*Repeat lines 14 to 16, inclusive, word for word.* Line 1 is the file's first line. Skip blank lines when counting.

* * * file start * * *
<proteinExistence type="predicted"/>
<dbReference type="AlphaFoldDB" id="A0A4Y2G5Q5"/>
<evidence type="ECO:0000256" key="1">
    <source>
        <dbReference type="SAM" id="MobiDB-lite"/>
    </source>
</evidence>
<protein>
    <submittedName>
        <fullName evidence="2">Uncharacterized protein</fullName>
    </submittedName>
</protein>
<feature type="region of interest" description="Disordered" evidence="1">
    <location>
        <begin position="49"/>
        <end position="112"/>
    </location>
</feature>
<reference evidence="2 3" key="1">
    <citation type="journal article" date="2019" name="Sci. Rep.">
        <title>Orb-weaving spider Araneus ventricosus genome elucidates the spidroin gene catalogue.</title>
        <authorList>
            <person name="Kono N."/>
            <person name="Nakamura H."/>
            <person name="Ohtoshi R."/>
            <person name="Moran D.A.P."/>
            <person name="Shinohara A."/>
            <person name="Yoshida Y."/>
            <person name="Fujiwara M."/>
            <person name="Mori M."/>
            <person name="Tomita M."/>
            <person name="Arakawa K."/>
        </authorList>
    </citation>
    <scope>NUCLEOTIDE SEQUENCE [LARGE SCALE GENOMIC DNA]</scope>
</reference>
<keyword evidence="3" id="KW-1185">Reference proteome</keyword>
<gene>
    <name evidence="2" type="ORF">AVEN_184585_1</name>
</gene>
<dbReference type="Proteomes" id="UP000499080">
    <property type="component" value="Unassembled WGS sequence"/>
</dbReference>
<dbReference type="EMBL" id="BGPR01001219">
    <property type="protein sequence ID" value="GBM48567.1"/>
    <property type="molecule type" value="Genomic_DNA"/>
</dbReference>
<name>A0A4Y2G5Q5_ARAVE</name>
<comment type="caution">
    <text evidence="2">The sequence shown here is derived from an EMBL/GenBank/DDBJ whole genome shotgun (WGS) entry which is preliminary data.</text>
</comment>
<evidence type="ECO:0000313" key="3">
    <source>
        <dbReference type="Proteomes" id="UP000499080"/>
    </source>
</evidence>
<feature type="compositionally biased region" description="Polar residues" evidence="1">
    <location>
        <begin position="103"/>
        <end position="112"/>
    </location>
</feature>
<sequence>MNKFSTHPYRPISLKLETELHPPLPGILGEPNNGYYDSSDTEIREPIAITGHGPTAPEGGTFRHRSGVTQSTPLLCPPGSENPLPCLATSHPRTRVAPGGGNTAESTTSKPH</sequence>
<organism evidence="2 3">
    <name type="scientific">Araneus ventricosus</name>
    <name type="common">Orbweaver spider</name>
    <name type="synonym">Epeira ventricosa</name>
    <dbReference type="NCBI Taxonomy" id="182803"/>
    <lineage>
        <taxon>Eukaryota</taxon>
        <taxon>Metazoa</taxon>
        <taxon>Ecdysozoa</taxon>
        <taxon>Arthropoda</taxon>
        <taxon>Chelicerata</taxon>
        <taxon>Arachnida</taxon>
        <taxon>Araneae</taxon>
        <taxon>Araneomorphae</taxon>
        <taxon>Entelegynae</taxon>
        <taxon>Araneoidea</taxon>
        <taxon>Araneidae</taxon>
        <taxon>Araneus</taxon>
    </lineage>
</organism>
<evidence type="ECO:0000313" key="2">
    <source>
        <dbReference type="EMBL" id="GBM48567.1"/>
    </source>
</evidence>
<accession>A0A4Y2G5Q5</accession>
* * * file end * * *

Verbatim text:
    <location>
        <begin position="49"/>
        <end position="112"/>